Eco-Living Magazine

Starbucks Store Made from Recycled Shipping Containers

Posted on the 14 December 2011 by 2ndgreenrevolution @2ndgreenrev
Starbucks Store Made from Recycled Shipping ContainersThough it seems like you can get Starbucks coffee just about anywhere, only one store (located in Tukwila, WA) can serve it to you from inside old cargo containers. A little over a week ago, the Seattle Post-Intelligencer reported that construction is underway to build a Starbucks out of four repurposed shipping containers (40′ long, 8′ wide, 9.5′ high). It will also be the only store to be setup for walk-up and drive-thru only—no lounge will be constructed.

More than just a neat idea, there are (at least) two practical reasons for this type of assembly. The first is that it will almost certainly reduce the cost of store construction. Peter DeMaria, owner of an architectural firm that has experience building with shipping containers, stated that construction in residential applications (like this home in Redondo Beach, California) usually cut costs by 20 percent, and the amount of construction time by up to 40 percent in certain applications. The other reason is that since shipping containers are very portable, they may open up new business opportunities. A Starbucks spokesman gave the example that a store could be assembled in temporarily available locations, and later be transported and reassembled elsewhere. It seems this might also be a good way to test new locations before investing larger sums of money on permanent structures.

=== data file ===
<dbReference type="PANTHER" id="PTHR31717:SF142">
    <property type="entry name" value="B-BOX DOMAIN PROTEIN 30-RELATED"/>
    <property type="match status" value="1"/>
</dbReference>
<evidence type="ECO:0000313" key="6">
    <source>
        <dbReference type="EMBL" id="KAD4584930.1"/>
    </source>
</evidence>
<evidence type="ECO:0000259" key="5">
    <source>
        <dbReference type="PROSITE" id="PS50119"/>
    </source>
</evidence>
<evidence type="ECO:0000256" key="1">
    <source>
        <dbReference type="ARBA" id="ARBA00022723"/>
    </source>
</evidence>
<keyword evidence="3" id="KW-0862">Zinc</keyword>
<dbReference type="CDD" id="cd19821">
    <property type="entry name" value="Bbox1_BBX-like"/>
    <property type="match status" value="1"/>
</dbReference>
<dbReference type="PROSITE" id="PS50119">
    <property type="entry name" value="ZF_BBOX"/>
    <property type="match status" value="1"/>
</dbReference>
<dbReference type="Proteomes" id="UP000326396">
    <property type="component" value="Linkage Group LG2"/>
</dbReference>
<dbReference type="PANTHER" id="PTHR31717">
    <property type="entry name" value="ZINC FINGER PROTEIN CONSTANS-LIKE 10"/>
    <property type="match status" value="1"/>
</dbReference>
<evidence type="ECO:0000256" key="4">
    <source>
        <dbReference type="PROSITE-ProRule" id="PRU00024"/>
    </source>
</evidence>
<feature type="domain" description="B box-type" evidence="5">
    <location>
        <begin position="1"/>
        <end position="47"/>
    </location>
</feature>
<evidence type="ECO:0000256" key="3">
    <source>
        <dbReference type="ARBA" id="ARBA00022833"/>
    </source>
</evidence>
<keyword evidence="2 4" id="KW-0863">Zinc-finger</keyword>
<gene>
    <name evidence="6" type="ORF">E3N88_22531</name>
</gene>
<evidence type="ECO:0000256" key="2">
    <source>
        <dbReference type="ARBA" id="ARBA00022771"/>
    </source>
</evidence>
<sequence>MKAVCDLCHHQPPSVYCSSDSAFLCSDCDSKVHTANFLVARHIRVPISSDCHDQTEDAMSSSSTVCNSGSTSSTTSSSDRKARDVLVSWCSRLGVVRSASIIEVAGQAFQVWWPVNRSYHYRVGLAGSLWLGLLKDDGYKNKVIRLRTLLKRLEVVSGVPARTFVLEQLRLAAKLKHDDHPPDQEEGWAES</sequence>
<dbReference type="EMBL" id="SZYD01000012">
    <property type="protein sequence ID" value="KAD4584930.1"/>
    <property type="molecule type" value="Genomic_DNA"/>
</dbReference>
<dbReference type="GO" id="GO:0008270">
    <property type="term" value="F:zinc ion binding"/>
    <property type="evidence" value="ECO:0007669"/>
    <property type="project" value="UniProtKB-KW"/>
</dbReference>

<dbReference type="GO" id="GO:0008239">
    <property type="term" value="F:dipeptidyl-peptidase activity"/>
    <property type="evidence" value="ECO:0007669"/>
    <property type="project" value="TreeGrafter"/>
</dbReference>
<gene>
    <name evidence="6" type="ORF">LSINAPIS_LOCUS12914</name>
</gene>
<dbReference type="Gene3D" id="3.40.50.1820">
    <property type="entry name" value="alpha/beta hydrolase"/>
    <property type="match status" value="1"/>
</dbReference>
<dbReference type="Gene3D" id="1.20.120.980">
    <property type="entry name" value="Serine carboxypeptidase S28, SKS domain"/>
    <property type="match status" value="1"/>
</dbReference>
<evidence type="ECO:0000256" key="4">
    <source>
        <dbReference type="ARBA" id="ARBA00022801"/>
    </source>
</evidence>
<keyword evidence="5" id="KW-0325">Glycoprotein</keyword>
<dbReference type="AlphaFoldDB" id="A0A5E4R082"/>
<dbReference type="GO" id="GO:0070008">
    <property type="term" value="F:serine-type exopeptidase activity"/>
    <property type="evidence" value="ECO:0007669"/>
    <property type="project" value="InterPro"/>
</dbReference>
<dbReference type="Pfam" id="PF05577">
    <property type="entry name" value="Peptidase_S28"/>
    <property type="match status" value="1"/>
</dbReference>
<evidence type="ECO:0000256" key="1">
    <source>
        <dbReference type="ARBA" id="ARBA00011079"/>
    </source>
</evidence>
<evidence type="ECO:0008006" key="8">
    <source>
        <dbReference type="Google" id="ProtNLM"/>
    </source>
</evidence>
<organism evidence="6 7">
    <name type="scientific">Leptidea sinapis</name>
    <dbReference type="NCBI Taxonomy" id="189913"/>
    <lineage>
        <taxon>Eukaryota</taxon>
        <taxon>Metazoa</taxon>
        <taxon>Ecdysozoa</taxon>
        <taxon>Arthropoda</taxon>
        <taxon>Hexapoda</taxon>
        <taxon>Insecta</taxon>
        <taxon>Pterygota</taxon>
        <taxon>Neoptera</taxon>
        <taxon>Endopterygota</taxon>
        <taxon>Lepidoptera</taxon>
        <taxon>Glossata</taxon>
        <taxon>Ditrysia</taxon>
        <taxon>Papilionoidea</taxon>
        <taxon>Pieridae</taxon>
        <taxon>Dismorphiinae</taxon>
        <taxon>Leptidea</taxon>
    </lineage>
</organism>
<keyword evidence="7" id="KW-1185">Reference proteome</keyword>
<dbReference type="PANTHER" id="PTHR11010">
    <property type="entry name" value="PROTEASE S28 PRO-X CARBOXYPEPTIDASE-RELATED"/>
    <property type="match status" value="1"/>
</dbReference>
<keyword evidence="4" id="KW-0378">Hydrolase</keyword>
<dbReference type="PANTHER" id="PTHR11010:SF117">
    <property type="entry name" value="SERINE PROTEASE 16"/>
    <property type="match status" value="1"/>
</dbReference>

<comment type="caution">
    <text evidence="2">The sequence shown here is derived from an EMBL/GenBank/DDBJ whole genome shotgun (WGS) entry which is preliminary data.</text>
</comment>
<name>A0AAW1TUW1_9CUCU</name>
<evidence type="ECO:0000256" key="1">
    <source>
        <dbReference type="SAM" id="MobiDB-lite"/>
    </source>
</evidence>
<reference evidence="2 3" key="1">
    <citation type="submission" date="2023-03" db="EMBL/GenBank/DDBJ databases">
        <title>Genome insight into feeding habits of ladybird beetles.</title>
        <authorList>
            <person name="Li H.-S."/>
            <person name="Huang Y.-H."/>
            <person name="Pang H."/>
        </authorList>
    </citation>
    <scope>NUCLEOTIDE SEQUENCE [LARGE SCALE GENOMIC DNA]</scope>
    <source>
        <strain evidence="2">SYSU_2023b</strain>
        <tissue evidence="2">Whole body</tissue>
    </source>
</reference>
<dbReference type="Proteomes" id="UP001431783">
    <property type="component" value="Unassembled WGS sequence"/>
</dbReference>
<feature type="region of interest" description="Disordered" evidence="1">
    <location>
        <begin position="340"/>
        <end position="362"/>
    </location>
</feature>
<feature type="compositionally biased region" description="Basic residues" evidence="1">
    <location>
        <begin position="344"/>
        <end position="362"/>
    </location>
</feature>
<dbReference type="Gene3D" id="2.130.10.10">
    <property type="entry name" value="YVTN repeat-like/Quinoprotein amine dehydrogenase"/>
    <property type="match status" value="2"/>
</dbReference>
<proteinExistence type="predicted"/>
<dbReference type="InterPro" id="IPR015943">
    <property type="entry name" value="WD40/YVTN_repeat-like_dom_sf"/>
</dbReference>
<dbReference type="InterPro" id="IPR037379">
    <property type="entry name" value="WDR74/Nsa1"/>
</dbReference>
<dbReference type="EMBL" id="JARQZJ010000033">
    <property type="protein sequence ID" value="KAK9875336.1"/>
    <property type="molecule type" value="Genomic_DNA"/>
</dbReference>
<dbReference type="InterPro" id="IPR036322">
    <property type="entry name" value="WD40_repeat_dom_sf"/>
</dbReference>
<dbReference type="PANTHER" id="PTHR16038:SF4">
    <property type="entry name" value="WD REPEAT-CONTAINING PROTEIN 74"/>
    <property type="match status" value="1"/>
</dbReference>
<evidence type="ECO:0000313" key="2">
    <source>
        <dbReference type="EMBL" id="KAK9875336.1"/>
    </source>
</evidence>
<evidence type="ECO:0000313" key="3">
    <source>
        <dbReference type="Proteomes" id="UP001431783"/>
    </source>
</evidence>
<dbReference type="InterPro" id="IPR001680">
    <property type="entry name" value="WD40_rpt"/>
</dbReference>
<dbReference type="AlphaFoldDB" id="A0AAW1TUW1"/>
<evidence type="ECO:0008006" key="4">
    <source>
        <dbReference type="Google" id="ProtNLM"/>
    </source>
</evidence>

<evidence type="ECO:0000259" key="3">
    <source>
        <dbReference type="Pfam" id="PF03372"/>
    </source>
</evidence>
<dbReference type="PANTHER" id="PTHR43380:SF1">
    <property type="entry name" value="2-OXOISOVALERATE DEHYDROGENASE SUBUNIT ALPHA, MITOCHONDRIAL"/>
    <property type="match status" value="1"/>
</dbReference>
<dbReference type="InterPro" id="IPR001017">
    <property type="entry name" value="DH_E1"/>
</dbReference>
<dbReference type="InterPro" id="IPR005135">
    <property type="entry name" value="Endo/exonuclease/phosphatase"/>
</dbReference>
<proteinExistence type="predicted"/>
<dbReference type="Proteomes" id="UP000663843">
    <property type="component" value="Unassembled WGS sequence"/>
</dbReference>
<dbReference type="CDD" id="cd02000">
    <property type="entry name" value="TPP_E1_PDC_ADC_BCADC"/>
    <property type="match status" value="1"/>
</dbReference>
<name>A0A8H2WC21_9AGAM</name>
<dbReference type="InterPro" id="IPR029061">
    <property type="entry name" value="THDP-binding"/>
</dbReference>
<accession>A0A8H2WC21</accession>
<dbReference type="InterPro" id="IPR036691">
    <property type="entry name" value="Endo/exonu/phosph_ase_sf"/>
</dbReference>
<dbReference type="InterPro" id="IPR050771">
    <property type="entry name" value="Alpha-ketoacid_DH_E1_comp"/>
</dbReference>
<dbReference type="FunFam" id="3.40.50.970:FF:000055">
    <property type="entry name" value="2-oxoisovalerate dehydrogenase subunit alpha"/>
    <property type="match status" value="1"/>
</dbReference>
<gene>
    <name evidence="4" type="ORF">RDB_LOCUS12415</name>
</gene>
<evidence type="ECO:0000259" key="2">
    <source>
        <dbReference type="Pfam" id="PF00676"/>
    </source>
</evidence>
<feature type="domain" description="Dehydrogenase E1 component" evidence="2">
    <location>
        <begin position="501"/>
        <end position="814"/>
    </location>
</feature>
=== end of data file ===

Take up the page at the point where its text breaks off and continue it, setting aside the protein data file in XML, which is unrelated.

There is also a case to be made for this type of construction as it pertains to the environment. According to SG Blocks, a company that retrofits shipping containers, it takes nearly 8,000 kWh to recycle a four-ton shipping container, but only 400 to 800 kWh to convert the same container into an SG Blocks unit. Due to the amount of energy needed to melt the containers, the company says the reclamation process is uneconomical. By reusing the containers, the demand for new steel and lumber that would have been used in traditional construction is also reduced.

Image by rudolf_shuba

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